Breeders & Puppy Costs

American Eskimo puppy on a white backdrop
When adopting an Eskie, it is crucial to research to ensure you work with a qualified, reputable breeder.

The average cost will vary by location. However, an estimate of about $500 to $4,500 is a good range. Dogs of higher pedigree will cost more. If you want to adopt an Eskie, you know you are opting for a purebred dog. Purebred puppies often cost much more than mixed breeds and those adopted from rescues or shelters. The breeder you work with, dog health, age, and coat color are all part of the price. Dogs intended for competitions or shows are more expensive than those meant for pets.

It is important to ask breeders about health screenings and treatment before adoption due to the number of genetic issues the American Eskimo dog can inherit. A good estimate for a companion dog is between $700 and $1,500 for a high-quality, healthy puppy. Puppies purchased from private sellers will likely be less expensive than those from professional breeders. However, breeders will generally have dogs of higher-quality bloodlines. It is also important to remember that the location of both the breeder and customer and the time of year will impact the price.

Rescues & Shelters

Although the Eskie is a purebred, highly sought-after dog, it is still possible for these pups to turn up in shelters and rescue groups. You can check with local rescues and shelter groups first, consult with your veterinarian about reputable rescues they work with, and look for national groups like the Humane Society. Some organizations also work to rescue and rehome, specifically the American Eskimo Dog. There is also the possibility that these pups may show up in Spitz rescue groups.

If you want to adopt a rescue pup, it may take longer than going through a breeder. You also may need to travel if a dog is available outside your local area. Talk to your veterinarian, look online for rescue groups, and reach out on social media. These are all excellent resources for finding available rescue pups for adoption. Rescue dogs are much less expensive to adopt than those from a breeder. Prices generally range from $25 to about $500. Of course, this all depends on the specific rescue group or shelter and any vaccinations or spay and neuter procedures they perform.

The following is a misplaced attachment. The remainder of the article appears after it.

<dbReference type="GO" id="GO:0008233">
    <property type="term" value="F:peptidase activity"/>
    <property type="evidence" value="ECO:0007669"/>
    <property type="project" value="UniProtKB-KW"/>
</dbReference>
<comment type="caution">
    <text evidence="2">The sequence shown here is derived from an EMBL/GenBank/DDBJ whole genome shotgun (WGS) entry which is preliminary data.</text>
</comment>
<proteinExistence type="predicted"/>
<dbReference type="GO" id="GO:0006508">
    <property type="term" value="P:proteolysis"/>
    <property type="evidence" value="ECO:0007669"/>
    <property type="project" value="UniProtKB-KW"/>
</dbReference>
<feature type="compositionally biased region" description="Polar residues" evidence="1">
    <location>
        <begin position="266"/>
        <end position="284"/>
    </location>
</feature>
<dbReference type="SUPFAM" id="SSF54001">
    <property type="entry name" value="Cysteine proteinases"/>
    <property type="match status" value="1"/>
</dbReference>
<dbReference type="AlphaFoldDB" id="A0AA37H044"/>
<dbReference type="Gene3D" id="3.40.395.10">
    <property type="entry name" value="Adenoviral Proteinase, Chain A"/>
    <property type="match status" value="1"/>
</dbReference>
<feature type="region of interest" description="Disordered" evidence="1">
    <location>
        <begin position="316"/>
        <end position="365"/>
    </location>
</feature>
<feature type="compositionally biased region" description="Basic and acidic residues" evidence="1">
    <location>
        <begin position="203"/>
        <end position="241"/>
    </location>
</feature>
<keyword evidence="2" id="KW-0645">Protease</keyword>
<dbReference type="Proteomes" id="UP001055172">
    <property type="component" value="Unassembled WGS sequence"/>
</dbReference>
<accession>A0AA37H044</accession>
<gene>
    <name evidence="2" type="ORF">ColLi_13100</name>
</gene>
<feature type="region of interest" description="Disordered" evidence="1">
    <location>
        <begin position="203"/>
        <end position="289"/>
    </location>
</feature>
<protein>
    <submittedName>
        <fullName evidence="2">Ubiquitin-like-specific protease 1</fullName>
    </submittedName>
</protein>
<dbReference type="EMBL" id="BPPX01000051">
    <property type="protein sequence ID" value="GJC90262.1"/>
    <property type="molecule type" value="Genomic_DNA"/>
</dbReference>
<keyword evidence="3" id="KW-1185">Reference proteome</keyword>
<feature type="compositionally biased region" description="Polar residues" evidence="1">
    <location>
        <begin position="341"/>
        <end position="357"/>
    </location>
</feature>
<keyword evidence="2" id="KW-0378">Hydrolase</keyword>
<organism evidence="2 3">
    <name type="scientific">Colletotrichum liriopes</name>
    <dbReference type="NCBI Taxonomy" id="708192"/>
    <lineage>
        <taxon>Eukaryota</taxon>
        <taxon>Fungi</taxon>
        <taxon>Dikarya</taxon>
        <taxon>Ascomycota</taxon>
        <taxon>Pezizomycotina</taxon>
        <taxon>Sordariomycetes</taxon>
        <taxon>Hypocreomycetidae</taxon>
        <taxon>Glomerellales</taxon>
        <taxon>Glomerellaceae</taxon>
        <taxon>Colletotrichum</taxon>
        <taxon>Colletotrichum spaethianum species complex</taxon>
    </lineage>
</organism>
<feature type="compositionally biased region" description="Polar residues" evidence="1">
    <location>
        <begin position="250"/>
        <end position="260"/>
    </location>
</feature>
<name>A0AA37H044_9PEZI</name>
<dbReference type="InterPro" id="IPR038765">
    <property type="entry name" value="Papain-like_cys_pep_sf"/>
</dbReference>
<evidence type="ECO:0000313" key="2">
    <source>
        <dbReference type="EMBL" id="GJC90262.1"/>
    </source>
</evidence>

As Family Pets

The American Eskimo dog is a fantastic family pet. She is high-energy, incredibly smart, affectionate, and loves playing. These dogs do well in small homes as long as they have regular access to the outside and plenty of physical exercises. They are a pup that becomes clingy very quickly and does not like being left alone for long.

These dogs feed on attention and activity, so they are an excellent choice for homes with lots of action, children, and other pets. An Eskie left home alone may become lonely, irritable, and even develop separation anxiety. These pups require a lot of supervision, but you will never be let down by their sweet nature and undeniable cuteness.

Along with needing a lot of physical exercise, these dogs need plenty of mental stimulation. They can be pretty independent, so they need to have firm boundaries very early on. This pup will happily take the reins if owners do not establish themselves as leaders. You will not be short on love, excitement, and fun if you welcome an American Eskimo Dog into your home.

Final Thoughts

The Eskie is a beautiful, adorable, high-energy pup that makes a wonderful family pet. These pups are purebred and related to the German Spitz but have been an American favorite for a long time. Their curly tails, pristine white coats, and smiley faces make them a fast favorite. Though the Eskie is small in stature, she is enormous in personality, stamina, and energy. This pup is smart and spunky and will always be happy to play. You will not be disappointed in welcoming this amazing breed into your life.